The fifth and sixth changed their minds.
The seventh, who was the last, would have to do. He was taciturn; and that, anyway, she approved.
"When do I start?" was his longest utterance.
"Today," May said. "Now." And the houseboy provided him with bathing costume, towel, and robe, a room in which to change.
May, using her jade cane, slowly climbed the stairs to her suite of rooms, where she took off all her clothes except the white binding cloths and red shoes-for without them she couldn't walk at all - and put on her new black bathing costume. She pulled the pins from her hair, brushed and braided it, and, wearing a white robe so long that it trailed, began her long walk down the stairs. On the way she met Alice, her niece, breathless and ascending two at a time.
"I'm late," Alice explained, unnecessarily. And then, "Please!" as May blocked her way with her cane.
"For what?" May asked. "For whom?"
"I'm meeting him at the Negresco. We're having tea, that's all, so don't let's quarrel." Alice tried to push past, but May held the cane firmly across the banister. "Look, he'll think I'm not coming!"
"Just remember." May pointed the tip of her cane at Alice's heart. "We all die alone."
"Please! I haven't time for this now!" Alice made an exasperated lunge for the cane, which May abruptly lowered so that Alice lost her balance; she ended sitting on the step below her aunt's feet.
May looked down at her. "I'm more fortunate than you."
"And why is that?" The words came out tartly, and Alice scowled, she stuck her chin out belligerently; still, she considered her aunt remarkable for the tragedies she'd survived.
"Because," May said. "Opium is a better drug."
"Well," Alice said, after an amplified sigh. She stood up. "Any advice?" she asked, sarcastic.
May shrugged. She raised her perfectly symmetrical eyebrows and turned up an empty white palm. "Avoid marriage," she said. "Obviously." She continued down the stairs, Alice watching as she navigated the foyer, her white robe trailing over the parquet, her abbreviated steps invisible, disguised. Through the salon and out to the pool: who could guess how she hobbled?
In the garden, on a chaise he'd pulled from the shade of an umbrella into the afternoon sun, the young man was waiting. Sprawled long-legged on its yellow cushion, the robe folded, unused, at its foot, he opened his eyes at the sound of the patio door; he stood as May approached. A low stool had been placed just at the very lip of tile that overhung the stairs descending to the shallow end of the long blue pool, and May sat on it. The young man watched in silence as she untied the sash of her robe and pulled her white arms from its white sleeves, let it fall back from her shoulders before bending to unbind her feet.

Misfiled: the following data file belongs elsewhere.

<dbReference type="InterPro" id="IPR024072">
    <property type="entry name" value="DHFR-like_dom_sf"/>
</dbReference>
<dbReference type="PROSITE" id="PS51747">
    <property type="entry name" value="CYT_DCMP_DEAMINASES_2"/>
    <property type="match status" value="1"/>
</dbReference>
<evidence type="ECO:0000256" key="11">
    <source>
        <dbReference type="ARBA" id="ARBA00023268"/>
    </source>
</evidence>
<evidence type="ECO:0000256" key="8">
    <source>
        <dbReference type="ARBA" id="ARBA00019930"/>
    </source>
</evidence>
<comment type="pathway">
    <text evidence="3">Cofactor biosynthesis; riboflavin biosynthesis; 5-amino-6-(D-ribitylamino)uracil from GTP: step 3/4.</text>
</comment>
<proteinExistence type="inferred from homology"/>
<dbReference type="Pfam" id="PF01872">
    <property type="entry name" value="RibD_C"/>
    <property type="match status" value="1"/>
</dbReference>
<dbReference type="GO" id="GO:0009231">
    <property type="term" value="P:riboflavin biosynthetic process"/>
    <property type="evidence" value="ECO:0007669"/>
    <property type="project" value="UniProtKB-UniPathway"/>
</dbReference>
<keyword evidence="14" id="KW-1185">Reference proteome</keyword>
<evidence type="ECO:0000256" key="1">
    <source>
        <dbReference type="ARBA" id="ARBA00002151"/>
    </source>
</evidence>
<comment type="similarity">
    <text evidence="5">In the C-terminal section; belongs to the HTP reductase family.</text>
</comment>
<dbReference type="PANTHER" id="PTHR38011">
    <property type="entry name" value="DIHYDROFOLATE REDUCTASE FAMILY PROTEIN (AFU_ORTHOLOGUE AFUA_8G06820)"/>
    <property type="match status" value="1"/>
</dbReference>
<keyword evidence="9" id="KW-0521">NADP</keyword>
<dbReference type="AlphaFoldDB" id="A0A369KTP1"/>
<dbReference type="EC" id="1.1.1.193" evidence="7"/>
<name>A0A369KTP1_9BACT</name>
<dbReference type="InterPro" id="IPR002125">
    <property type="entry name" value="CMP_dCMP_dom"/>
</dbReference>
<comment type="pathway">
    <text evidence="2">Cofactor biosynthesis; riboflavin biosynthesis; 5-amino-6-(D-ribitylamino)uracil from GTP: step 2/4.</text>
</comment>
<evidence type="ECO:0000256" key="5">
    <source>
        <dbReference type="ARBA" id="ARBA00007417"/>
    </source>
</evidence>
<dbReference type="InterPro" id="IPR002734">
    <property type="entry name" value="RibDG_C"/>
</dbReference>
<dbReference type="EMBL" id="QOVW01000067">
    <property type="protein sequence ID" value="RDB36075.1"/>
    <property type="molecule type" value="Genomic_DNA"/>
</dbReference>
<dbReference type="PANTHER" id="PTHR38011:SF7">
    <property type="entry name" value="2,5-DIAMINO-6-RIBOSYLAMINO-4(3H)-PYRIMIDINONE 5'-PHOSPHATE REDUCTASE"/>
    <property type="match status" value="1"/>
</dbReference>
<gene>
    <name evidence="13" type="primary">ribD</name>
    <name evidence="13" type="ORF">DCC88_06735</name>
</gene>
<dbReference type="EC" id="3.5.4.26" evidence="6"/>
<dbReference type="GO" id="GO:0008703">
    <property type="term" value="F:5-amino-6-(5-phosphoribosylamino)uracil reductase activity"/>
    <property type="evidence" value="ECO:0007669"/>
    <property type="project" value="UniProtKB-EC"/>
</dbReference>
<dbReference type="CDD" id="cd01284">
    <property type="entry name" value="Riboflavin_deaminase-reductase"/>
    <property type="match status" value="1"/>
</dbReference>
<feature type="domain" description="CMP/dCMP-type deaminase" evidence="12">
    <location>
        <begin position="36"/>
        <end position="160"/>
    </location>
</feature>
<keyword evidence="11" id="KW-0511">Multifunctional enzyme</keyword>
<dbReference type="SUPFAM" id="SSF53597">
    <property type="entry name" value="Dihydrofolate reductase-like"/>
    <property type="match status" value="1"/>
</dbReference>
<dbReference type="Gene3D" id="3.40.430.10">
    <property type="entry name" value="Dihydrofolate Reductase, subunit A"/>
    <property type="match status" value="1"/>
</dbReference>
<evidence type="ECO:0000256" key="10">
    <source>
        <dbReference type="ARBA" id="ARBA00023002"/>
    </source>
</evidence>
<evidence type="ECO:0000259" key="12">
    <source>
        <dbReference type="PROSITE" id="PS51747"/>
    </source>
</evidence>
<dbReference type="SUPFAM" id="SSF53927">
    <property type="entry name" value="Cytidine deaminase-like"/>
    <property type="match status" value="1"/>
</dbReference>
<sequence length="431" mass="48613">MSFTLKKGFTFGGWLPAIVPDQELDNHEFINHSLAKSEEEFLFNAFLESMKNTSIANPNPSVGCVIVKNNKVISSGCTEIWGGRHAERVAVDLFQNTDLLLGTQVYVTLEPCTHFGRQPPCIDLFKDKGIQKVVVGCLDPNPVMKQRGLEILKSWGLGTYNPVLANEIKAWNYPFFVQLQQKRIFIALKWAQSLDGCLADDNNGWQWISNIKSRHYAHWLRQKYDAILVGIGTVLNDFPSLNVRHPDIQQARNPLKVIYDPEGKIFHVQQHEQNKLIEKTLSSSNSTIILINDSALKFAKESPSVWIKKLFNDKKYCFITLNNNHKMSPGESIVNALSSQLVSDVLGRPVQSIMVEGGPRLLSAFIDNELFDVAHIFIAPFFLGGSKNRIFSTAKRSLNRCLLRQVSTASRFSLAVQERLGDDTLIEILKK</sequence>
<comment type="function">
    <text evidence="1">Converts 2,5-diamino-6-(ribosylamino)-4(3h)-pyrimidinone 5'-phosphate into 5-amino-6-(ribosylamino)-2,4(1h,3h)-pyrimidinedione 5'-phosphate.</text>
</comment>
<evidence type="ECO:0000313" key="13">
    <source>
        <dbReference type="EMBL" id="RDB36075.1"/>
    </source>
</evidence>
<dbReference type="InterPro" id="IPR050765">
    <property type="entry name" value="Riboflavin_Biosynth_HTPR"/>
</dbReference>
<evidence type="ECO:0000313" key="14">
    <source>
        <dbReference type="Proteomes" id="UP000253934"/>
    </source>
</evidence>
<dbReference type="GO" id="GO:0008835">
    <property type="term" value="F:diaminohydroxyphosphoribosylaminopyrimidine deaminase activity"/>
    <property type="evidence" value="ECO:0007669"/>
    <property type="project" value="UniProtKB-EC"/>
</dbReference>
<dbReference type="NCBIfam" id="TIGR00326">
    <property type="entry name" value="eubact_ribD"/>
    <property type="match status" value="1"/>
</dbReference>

Because she was so graceful in all her movements, the clumsiness with which she entered the pool surprised him. Still, the young man said nothing, he made no move to help May as she used her arms to maneuver herself from the low seat to the edge of the pool and from there onto the steps.
For a moment she rested on the highest one, submerged only as far as her waist and looking into the water. Under the pool's refracting surface her feet appeared no more foreshortened than any other woman's.
She turned to him, her hand on the side. "Well?" she said, and he nodded. He used the diving board to enter, executed a conceited dive and came up gleaming, grinning, as relaxed and easy in the water as a Shanghai boatman.
SHANGHAI. What city could be farther from the pristine and clear, the enviably sparkling coast of southern France than dirty, seething Shanghai, her filthy waterways? The other side of the world, and yet as immediate and implacable as the underside of consciousness: flowing, undammed. Undammable. May carried it with her, the fetid Whangpoo hung with haze, busy with ferries and junks, the occasional body of a dead addict or whore bobbing between hulls. Barges sinking low under the weight of coal and cabbages, steamers along the jetties exchanging cases of biscuits for crates of tea, wines for silks. Mail boats disgorging their sacks of correspondence and journals, wedding banns, death notices, the occasional love letter smothered among missionary reports and month-old European newspapers.
Excerpted from The Binding Chair; or, A Visit from the Foot Emancipation Society by Kathryn Harrison Copyright© 2000 by Kathryn Harrison. Excerpted by permission of Random House, a division of Random House, Inc. All rights reserved. No part of this excerpt may be reproduced or reprinted without permission in writing from the publisher.
Discover your next great read here
To be ignorant of what occurred before you were born is to remain always a child
Click Here to find out who said this, as well as discovering other famous literary quotes!
Solve this clue:
and be entered to win..
Visitors can view some of BookBrowse for free. Full access is for members only.
Your guide toexceptional books